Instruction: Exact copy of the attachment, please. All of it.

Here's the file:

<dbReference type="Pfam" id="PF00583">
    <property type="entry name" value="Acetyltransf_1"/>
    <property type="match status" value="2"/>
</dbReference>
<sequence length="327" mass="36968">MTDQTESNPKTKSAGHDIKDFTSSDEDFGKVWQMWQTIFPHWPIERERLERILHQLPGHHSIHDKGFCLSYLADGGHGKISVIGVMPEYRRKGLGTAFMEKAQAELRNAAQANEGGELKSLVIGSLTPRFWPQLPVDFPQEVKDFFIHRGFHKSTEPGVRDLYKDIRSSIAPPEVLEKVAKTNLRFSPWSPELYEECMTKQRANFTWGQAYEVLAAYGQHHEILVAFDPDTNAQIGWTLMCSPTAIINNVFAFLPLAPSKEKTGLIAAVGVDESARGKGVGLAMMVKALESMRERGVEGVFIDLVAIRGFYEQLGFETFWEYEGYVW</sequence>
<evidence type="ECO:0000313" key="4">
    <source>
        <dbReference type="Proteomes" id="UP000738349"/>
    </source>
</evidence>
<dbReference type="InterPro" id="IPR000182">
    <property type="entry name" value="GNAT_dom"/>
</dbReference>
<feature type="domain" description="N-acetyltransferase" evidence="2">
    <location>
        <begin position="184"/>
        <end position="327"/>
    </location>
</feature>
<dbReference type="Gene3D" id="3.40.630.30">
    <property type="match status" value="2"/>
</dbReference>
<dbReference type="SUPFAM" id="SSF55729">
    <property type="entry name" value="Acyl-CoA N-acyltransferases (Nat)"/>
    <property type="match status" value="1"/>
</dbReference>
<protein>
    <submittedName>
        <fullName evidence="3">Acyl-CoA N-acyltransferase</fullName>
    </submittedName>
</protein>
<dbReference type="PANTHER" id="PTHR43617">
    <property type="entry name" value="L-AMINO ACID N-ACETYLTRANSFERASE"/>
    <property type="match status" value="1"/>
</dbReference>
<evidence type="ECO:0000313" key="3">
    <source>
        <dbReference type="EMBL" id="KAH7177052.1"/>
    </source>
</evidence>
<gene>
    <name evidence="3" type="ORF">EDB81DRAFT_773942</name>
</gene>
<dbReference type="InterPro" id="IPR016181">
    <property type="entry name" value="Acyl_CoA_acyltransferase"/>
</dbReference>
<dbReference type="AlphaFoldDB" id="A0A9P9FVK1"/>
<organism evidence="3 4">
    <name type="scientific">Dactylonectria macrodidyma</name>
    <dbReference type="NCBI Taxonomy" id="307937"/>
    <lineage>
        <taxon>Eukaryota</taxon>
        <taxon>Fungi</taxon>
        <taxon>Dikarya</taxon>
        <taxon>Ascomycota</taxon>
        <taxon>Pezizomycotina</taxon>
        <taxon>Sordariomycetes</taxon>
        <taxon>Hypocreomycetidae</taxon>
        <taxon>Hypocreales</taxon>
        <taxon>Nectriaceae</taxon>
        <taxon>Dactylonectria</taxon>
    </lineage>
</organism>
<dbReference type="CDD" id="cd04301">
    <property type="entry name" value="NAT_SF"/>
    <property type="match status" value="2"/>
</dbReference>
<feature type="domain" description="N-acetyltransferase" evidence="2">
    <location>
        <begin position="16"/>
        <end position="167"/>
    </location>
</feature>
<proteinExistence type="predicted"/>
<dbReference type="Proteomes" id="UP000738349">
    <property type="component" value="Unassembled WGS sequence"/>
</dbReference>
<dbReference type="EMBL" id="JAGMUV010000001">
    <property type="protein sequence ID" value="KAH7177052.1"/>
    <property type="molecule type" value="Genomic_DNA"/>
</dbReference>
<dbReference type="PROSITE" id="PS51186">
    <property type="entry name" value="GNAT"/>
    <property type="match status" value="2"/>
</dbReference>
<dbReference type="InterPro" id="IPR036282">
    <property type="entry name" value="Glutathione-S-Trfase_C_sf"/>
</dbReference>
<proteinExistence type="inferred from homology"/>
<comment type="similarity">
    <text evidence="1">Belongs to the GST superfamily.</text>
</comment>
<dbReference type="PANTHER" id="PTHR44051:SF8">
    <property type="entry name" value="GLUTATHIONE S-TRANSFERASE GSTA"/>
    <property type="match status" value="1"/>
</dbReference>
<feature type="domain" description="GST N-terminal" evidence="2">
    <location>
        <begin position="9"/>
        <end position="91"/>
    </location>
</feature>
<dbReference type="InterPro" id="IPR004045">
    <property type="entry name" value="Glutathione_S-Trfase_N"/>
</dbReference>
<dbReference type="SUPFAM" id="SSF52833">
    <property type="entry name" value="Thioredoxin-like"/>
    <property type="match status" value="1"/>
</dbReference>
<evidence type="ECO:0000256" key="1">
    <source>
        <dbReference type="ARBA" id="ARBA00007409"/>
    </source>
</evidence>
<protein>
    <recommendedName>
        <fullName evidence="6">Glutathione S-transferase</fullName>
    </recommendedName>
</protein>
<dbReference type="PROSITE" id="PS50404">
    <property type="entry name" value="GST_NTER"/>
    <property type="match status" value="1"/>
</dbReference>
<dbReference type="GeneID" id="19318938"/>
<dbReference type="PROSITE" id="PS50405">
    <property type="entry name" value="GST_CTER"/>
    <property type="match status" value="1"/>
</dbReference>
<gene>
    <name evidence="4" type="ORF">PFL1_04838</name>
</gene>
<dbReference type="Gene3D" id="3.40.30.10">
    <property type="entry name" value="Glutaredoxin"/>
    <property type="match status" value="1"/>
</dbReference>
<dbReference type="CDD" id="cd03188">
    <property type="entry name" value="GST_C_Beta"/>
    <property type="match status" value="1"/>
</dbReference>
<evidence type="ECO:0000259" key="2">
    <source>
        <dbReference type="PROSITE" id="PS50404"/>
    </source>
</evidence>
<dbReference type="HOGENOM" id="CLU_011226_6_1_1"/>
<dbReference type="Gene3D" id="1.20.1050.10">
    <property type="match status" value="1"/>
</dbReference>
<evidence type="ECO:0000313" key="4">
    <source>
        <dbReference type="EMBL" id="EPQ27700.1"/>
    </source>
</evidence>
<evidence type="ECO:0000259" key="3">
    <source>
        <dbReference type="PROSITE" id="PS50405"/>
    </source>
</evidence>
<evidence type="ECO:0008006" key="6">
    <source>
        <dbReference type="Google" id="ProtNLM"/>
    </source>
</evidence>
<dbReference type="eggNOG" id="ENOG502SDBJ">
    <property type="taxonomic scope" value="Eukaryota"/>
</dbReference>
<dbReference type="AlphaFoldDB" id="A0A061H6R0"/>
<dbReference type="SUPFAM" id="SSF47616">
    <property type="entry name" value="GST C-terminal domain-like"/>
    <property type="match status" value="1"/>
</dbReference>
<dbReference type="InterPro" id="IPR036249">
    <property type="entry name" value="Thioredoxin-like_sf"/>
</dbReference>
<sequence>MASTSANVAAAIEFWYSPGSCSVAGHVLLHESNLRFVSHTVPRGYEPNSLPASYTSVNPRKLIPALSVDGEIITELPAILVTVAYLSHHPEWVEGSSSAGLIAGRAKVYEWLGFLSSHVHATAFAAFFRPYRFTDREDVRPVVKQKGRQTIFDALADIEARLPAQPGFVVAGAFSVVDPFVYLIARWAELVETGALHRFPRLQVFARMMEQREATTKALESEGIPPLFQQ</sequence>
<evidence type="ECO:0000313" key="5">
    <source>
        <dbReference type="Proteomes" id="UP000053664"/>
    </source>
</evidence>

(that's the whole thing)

<dbReference type="Pfam" id="PF00583">
    <property type="entry name" value="Acetyltransf_1"/>
    <property type="match status" value="2"/>
</dbReference>
<sequence length="327" mass="36968">MTDQTESNPKTKSAGHDIKDFTSSDEDFGKVWQMWQTIFPHWPIERERLERILHQLPGHHSIHDKGFCLSYLADGGHGKISVIGVMPEYRRKGLGTAFMEKAQAELRNAAQANEGGELKSLVIGSLTPRFWPQLPVDFPQEVKDFFIHRGFHKSTEPGVRDLYKDIRSSIAPPEVLEKVAKTNLRFSPWSPELYEECMTKQRANFTWGQAYEVLAAYGQHHEILVAFDPDTNAQIGWTLMCSPTAIINNVFAFLPLAPSKEKTGLIAAVGVDESARGKGVGLAMMVKALESMRERGVEGVFIDLVAIRGFYEQLGFETFWEYEGYVW</sequence>
<evidence type="ECO:0000313" key="4">
    <source>
        <dbReference type="Proteomes" id="UP000738349"/>
    </source>
</evidence>
<dbReference type="InterPro" id="IPR000182">
    <property type="entry name" value="GNAT_dom"/>
</dbReference>
<feature type="domain" description="N-acetyltransferase" evidence="2">
    <location>
        <begin position="184"/>
        <end position="327"/>
    </location>
</feature>
<dbReference type="Gene3D" id="3.40.630.30">
    <property type="match status" value="2"/>
</dbReference>
<dbReference type="SUPFAM" id="SSF55729">
    <property type="entry name" value="Acyl-CoA N-acyltransferases (Nat)"/>
    <property type="match status" value="1"/>
</dbReference>
<protein>
    <submittedName>
        <fullName evidence="3">Acyl-CoA N-acyltransferase</fullName>
    </submittedName>
</protein>
<dbReference type="PANTHER" id="PTHR43617">
    <property type="entry name" value="L-AMINO ACID N-ACETYLTRANSFERASE"/>
    <property type="match status" value="1"/>
</dbReference>
<evidence type="ECO:0000313" key="3">
    <source>
        <dbReference type="EMBL" id="KAH7177052.1"/>
    </source>
</evidence>
<gene>
    <name evidence="3" type="ORF">EDB81DRAFT_773942</name>
</gene>
<dbReference type="InterPro" id="IPR016181">
    <property type="entry name" value="Acyl_CoA_acyltransferase"/>
</dbReference>
<dbReference type="AlphaFoldDB" id="A0A9P9FVK1"/>
<organism evidence="3 4">
    <name type="scientific">Dactylonectria macrodidyma</name>
    <dbReference type="NCBI Taxonomy" id="307937"/>
    <lineage>
        <taxon>Eukaryota</taxon>
        <taxon>Fungi</taxon>
        <taxon>Dikarya</taxon>
        <taxon>Ascomycota</taxon>
        <taxon>Pezizomycotina</taxon>
        <taxon>Sordariomycetes</taxon>
        <taxon>Hypocreomycetidae</taxon>
        <taxon>Hypocreales</taxon>
        <taxon>Nectriaceae</taxon>
        <taxon>Dactylonectria</taxon>
    </lineage>
</organism>
<dbReference type="CDD" id="cd04301">
    <property type="entry name" value="NAT_SF"/>
    <property type="match status" value="2"/>
</dbReference>
<feature type="domain" description="N-acetyltransferase" evidence="2">
    <location>
        <begin position="16"/>
        <end position="167"/>
    </location>
</feature>
<proteinExistence type="predicted"/>
<dbReference type="Proteomes" id="UP000738349">
    <property type="component" value="Unassembled WGS sequence"/>
</dbReference>
<dbReference type="EMBL" id="JAGMUV010000001">
    <property type="protein sequence ID" value="KAH7177052.1"/>
    <property type="molecule type" value="Genomic_DNA"/>
</dbReference>
<dbReference type="PROSITE" id="PS51186">
    <property type="entry name" value="GNAT"/>
    <property type="match status" value="2"/>
</dbReference>
<dbReference type="InterPro" id="IPR036282">
    <property type="entry name" value="Glutathione-S-Trfase_C_sf"/>
</dbReference>
<proteinExistence type="inferred from homology"/>
<comment type="similarity">
    <text evidence="1">Belongs to the GST superfamily.</text>
</comment>
<dbReference type="PANTHER" id="PTHR44051:SF8">
    <property type="entry name" value="GLUTATHIONE S-TRANSFERASE GSTA"/>
    <property type="match status" value="1"/>
</dbReference>
<feature type="domain" description="GST N-terminal" evidence="2">
    <location>
        <begin position="9"/>
        <end position="91"/>
    </location>
</feature>
<dbReference type="InterPro" id="IPR004045">
    <property type="entry name" value="Glutathione_S-Trfase_N"/>
</dbReference>
<dbReference type="SUPFAM" id="SSF52833">
    <property type="entry name" value="Thioredoxin-like"/>
    <property type="match status" value="1"/>
</dbReference>
<evidence type="ECO:0000256" key="1">
    <source>
        <dbReference type="ARBA" id="ARBA00007409"/>
    </source>
</evidence>
<protein>
    <recommendedName>
        <fullName evidence="6">Glutathione S-transferase</fullName>
    </recommendedName>
</protein>
<dbReference type="PROSITE" id="PS50404">
    <property type="entry name" value="GST_NTER"/>
    <property type="match status" value="1"/>
</dbReference>
<dbReference type="GeneID" id="19318938"/>
<dbReference type="PROSITE" id="PS50405">
    <property type="entry name" value="GST_CTER"/>
    <property type="match status" value="1"/>
</dbReference>
<gene>
    <name evidence="4" type="ORF">PFL1_04838</name>
</gene>
<dbReference type="Gene3D" id="3.40.30.10">
    <property type="entry name" value="Glutaredoxin"/>
    <property type="match status" value="1"/>
</dbReference>
<dbReference type="CDD" id="cd03188">
    <property type="entry name" value="GST_C_Beta"/>
    <property type="match status" value="1"/>
</dbReference>
<evidence type="ECO:0000259" key="2">
    <source>
        <dbReference type="PROSITE" id="PS50404"/>
    </source>
</evidence>
<dbReference type="HOGENOM" id="CLU_011226_6_1_1"/>
<dbReference type="Gene3D" id="1.20.1050.10">
    <property type="match status" value="1"/>
</dbReference>
<evidence type="ECO:0000313" key="4">
    <source>
        <dbReference type="EMBL" id="EPQ27700.1"/>
    </source>
</evidence>
<evidence type="ECO:0000259" key="3">
    <source>
        <dbReference type="PROSITE" id="PS50405"/>
    </source>
</evidence>
<evidence type="ECO:0008006" key="6">
    <source>
        <dbReference type="Google" id="ProtNLM"/>
    </source>
</evidence>
<dbReference type="eggNOG" id="ENOG502SDBJ">
    <property type="taxonomic scope" value="Eukaryota"/>
</dbReference>
<dbReference type="AlphaFoldDB" id="A0A061H6R0"/>
<dbReference type="SUPFAM" id="SSF47616">
    <property type="entry name" value="GST C-terminal domain-like"/>
    <property type="match status" value="1"/>
</dbReference>
<dbReference type="InterPro" id="IPR036249">
    <property type="entry name" value="Thioredoxin-like_sf"/>
</dbReference>
<sequence>MASTSANVAAAIEFWYSPGSCSVAGHVLLHESNLRFVSHTVPRGYEPNSLPASYTSVNPRKLIPALSVDGEIITELPAILVTVAYLSHHPEWVEGSSSAGLIAGRAKVYEWLGFLSSHVHATAFAAFFRPYRFTDREDVRPVVKQKGRQTIFDALADIEARLPAQPGFVVAGAFSVVDPFVYLIARWAELVETGALHRFPRLQVFARMMEQREATTKALESEGIPPLFQQ</sequence>
<evidence type="ECO:0000313" key="5">
    <source>
        <dbReference type="Proteomes" id="UP000053664"/>
    </source>
</evidence>